Dara Brennan is an artist from Ireland, she studied English at Brighton University for two years and is now back in her hometown, Roscommon. In May, she created a pink character aptly named “Squiggly Man”. Her art is playful, happy and mellow yet was created as a result of mental health struggles and a global pandemic. Here is the talk I had with Dara about her path as an artist. 

When did you start making art?

“I’ve always done drawing in school and a little bit of stuff at home, but nothing that was interesting or good. I stopped when I finished school, but in March I started painting again. When I was in school, I was never skilled enough to paint pretty things, or I felt like I never had anything to say. Then I found how to say it. When I started Squiggly, it was really nice, because it was my thing.”

How did you create Squiggly?

“I was painting with some friends’, one of them said something really funny about squiggling up and down stairs or something, and I drew the staircase – it had no background, it wasn’t anywhere. There was just this little character going down like ‘woooo’. All the stick figures were black. Then I did a cereal box. It was cool, I really liked it, it was the first time Squiggly Man was pink and had a face. I decided I didn’t really care about the dark stick figures, I really liked when he was pink and happy!”

What do you do with the paintings?

“I tried to sell them for a while. I got prints made and I sold some online. I sold a few and it was fine but I had to refund everyone because the prints came out terrible and it was quite stressful, ordering the prints, getting them ready, scanning all the paintings in, editing them so they were good to print, it was really difficult and I didn’t enjoy it at all. The point of Squiggly Man is that he is something I enjoy and that I want to spend my free time doing, so then I stopped doing that because I didn’t want to do it!”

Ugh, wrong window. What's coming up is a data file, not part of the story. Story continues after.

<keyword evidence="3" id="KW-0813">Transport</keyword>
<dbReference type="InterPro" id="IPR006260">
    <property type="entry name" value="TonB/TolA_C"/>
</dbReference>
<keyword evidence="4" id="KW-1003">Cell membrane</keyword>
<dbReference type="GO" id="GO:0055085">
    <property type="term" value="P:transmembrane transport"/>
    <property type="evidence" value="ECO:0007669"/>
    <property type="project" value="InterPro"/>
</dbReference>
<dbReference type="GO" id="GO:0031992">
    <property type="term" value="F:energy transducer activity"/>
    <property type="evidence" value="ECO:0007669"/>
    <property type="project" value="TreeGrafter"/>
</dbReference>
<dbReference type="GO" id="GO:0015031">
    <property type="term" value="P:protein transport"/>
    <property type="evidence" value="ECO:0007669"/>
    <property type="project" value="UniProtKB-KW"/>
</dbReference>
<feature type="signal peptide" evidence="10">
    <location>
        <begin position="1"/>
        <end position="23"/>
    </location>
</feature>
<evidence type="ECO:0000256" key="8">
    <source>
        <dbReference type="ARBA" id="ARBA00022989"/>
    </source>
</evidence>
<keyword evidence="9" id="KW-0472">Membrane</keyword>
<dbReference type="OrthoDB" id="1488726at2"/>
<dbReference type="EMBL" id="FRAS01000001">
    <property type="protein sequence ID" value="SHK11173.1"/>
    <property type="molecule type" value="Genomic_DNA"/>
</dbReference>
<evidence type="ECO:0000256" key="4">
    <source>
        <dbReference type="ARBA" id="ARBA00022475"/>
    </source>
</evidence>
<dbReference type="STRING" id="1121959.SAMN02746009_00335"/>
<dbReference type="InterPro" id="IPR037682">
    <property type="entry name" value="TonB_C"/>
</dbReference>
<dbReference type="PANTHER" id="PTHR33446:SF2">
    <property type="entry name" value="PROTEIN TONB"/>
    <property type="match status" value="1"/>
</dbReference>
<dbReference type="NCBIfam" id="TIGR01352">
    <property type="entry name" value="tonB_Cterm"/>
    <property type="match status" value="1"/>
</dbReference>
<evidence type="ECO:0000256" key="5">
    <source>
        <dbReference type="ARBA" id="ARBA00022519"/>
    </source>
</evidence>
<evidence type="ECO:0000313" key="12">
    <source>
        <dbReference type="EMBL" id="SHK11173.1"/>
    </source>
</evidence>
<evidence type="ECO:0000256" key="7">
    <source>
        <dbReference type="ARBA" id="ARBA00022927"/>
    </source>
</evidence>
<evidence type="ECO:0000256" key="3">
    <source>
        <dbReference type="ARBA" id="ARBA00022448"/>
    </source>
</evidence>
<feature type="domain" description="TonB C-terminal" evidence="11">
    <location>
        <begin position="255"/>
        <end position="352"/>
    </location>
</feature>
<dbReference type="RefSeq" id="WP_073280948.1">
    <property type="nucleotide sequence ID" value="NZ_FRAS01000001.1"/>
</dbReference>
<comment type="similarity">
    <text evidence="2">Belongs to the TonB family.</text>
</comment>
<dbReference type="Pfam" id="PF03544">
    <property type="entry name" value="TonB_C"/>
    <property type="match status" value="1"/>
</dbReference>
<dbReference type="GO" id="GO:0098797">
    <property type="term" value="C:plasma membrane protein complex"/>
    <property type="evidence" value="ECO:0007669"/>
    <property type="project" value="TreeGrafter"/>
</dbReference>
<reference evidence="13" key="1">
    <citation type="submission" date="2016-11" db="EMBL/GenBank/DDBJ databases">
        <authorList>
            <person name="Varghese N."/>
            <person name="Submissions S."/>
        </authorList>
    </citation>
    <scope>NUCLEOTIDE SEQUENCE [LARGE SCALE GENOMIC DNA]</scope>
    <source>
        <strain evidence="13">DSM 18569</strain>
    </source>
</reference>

What does Squiggly Man mean to you?

“I struggle a lot with my mental health, Squiggly was just a way for me to express that, but because he is so pastel and pink and palatable really, nobody could be upset by looking at Squiggly Man. I can still share how I feel but without people worrying about me or thinking it’s too scary.  I don’t feel like I’m hiding anything. It just means that I can share that part but without giving too much away. I can lie in bed for three weeks and I don’t do anything but sometimes I pick up a paintbrush and it kind of helps. It’s not a cure but anything is better than nothing.”

What kind of mental issues do you struggle with?

“I have had a really hard time getting help for it. I have been misdiagnosed with borderline personality disorder, bipolar disorder, depression. I have to go to Hove sometimes for appointments, and I had to take tons of different medications, but nothing ever helped or made sense to anyone. It was pointless. I thought: “I’m going to try to paint”. It’s so easy just lying in bed for three weeks and not moving or doing anything; but sometimes I would pick up a paintbrush and it kind of helped. It’s not a cure but anything is better than nothing. I know people asked me what a particular painting specifically is about; it means something to me, but someone else can look at it and think of what it means to them. Some people who know me really well know, but I never confirm it. They can have their own thoughts and feelings about it, and maybe they will get something from it. That’s the other nice part about art.”

Do you have any artists that inspire you in your work?